Camdenton Farmers Market Booth

The Lake of the Ozarks chapter of the Missouri Master Naturalist program sponsors an educational booth at the Camdenton Farmers Market every 3rd Saturday in the summer. Bonnie White is the organizer and contract for this activity. Volunteers to help plan future events or to help at the market are welcome.

The Camdenton Farmers Market is on Saturdays, May thru October, from 7:00 AM until 12-Noon. The market is at the intersection of Hwys. 5 & 54 by the courthouse.

Saturday May 17 - Invasive Plant Species

Invasive plants are non-native species that spread aggressively causing major changes to the areas where they have been introduced. Once established they can be difficult to control and often imposible to eliminate. These plants can completely take over an ecosystem to the detriment of the plants that are crowded out, and to the insects birds and animals that depend on the native plants for food and shelter.
  • Invasive plant species that are a threat to our ecosystems.
  • How to recognize plants in your area. What plants should be avoided due to their aggressive nature.
  • How to control invasive plants in the environment.
  • Recommendations for alternative plants that are better for the environment.

Saturday June 21 - Rain Barrels and Rain Gardens

What is a Rain barrel?

A rain barrel is a system that collects and stores rainwater from your roof that would otherwise be lost to runoff and diverted to storm drains and streams. Usually a rain barrel is composed of a 55 gallon drum, a vinyl hose, PVC couplings, and a screen grate to keep debris and insects out. A rain barrel is relatively simple and inexpensive to construct and can sit conveniently under any down spout.

What is a rain garden?

A rain garden is a garden which takes advantage of rainfall and stormwater runoff in its design and plant selection. Usually, it is a small garden which is designed to withstand the extremes of moisture and concentrations of nutrients, particularly Nitrogen and Phosphorus, that are found in stormwater runoff. rain gardens are sited ideally close to the source of the runoff and serve to slow the stormwater as it travels downhill, giving the stormwater more time to infiltrate and less opportunity to gain momentum and erosive power.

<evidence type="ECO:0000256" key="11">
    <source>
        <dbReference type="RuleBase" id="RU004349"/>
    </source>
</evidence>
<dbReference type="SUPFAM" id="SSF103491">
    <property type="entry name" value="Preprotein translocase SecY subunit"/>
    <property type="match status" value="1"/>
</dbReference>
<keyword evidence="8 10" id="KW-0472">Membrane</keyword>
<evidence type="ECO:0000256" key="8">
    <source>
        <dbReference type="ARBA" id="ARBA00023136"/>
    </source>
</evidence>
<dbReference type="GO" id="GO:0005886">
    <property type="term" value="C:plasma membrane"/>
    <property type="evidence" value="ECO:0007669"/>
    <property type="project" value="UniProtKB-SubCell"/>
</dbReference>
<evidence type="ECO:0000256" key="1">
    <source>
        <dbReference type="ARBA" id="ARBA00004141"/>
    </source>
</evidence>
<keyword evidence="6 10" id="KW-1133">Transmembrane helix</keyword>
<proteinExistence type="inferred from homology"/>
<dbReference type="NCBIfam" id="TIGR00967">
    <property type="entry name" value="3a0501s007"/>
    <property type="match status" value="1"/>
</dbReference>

July 19 - Spiders and Ticks

Dates to be determined

Why Use Native Plants?

Choosing native plants allows developed landscapes to coexist with nature, rather than compete with it. Increasingly, gardeners and landscape enthusiasts in Missouri and elsewhere in the lower Midwest are choosing native plants. The benefits of native landscaping are fueling a gardening movement that says "no" to pesticides and fertilizers and "yes" to biodiversity and creating more sustainable landscapes. Novice and professional gardeners are turning to native landscaping to manage storm water, reduce maintenance, and promote plant and wildlife conservation.

Prescription Fire - safe use of fire management

Responsible fishing - don't dump bait, problems with lead sinkers